Thanks to Opinionated Geek for the html encoder, needed to make the html display correctly with Alex Gorbatchev's syntax highlighter.

Saturday, 15 January 2011

Using Powershell to load Ordnance Survey Code-Point CSV data

Another off-topic jaunt, but I have been playing with Microsoft's Powershell recently and quite enjoyed it.

Powershell is an interactive scripting language with strong ties to the .Net framework - meaning that .Net code can be accessed whilst scripting.  I found it easy to get going with and used it to import code-point data from 120 CSV files into a SQL Server database.

The script is based on Doogal Bell's excellent blog post in which he provides a C# program to import code-point.  I borrowed Doogal's .Net Coordinates library which was downloaded and accessed directly from within the script, simply by using the Add-Type command to locate the DLL file.  This library enabled me to easily convert the OSGB coordinates into latitude and longitude.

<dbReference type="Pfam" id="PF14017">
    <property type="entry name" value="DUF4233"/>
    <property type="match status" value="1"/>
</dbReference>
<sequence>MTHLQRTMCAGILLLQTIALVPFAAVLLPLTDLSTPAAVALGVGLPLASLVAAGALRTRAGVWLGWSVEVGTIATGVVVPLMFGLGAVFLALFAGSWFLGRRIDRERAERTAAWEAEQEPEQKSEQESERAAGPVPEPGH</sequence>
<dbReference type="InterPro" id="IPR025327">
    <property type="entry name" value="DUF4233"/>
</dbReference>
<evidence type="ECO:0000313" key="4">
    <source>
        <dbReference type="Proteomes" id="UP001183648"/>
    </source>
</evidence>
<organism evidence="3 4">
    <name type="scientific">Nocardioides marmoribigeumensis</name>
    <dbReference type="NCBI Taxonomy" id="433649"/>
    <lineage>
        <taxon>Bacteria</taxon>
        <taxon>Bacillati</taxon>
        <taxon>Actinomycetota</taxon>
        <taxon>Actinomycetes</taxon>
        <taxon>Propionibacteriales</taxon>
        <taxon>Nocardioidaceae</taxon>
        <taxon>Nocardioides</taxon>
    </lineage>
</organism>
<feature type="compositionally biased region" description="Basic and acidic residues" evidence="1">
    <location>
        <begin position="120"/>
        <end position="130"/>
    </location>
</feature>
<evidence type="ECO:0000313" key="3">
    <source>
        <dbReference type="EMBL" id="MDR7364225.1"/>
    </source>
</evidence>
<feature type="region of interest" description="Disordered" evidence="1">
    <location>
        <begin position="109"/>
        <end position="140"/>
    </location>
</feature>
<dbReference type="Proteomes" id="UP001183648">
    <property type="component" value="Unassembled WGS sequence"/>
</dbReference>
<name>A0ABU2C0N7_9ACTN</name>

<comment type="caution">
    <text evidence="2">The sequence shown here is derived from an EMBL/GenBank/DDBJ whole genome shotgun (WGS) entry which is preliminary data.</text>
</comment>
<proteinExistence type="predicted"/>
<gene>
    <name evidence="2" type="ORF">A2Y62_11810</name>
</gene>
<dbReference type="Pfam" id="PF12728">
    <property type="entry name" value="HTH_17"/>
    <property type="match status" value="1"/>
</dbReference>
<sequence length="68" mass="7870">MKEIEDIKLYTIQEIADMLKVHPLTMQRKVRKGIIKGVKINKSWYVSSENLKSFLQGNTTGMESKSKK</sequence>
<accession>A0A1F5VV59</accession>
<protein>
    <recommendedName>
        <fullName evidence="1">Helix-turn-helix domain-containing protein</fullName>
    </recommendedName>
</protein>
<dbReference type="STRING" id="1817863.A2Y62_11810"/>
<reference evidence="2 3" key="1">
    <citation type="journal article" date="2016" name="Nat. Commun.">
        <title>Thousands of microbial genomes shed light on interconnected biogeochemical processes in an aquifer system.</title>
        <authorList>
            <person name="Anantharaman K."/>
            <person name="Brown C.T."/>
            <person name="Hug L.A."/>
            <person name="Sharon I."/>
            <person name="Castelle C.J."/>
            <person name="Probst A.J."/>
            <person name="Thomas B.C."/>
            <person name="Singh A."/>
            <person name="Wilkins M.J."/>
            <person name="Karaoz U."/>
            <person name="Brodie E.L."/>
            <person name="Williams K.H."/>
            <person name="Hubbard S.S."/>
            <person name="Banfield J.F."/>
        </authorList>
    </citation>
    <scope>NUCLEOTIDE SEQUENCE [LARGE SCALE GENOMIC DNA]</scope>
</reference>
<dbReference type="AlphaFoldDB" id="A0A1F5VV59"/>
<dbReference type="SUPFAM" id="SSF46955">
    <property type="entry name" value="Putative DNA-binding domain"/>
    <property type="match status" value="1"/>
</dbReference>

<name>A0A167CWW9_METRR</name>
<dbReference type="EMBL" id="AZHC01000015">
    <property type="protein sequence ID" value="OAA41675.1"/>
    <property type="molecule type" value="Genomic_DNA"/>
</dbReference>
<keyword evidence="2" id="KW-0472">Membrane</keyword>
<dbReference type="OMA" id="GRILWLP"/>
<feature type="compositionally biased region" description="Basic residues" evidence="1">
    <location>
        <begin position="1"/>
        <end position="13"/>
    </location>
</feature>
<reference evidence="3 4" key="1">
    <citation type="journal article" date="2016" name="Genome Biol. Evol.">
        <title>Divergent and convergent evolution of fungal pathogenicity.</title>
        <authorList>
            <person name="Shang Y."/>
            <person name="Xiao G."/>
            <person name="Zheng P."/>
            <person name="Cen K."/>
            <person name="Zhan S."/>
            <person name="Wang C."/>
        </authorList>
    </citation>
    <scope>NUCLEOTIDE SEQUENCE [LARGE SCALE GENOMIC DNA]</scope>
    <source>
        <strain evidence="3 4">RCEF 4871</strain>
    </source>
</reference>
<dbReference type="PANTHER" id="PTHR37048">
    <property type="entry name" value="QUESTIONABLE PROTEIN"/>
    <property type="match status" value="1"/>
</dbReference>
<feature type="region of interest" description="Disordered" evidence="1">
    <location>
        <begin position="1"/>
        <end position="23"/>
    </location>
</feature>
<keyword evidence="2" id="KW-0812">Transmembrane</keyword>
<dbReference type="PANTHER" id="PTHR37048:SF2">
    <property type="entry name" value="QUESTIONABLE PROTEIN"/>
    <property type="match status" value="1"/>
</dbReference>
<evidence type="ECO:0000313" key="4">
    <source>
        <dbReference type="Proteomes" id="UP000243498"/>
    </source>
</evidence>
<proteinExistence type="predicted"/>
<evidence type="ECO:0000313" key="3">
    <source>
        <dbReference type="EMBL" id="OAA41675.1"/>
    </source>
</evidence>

The script is provided below and could be used by a simple cut and paste and changing the first few lines to reference your own environment.

# Add reference to DotNetCoords
Add-Type -path "C:\Users\GrahaMorgan\Software\.net code\DotNetCoords.dll"

# Specify location of codepoint csv files
$dataLocation = "C:\Data\Ordnance Survey\codepoint_gb\Code-Point Open\Data"

# set up database connection
$connectionString = "Server=GRAHAMORGAN-PC\Spatial1; " +
                    "Database=pafdb; " +
                    "Integrated Security=SSPI;"
# Connect to database and open it
$sqlconnection = New-Object System.Data.SqlClient.SqlConnection $connectionString

$sqlcmd = New-Object System.Data.SqlClient.SqlCommand
$sqlcmd.Connection = $sqlconnection 

# get hold of all csv files
$files = get-childitem $datalocation *.csv | foreach-object {$}

foreach ($file in $files)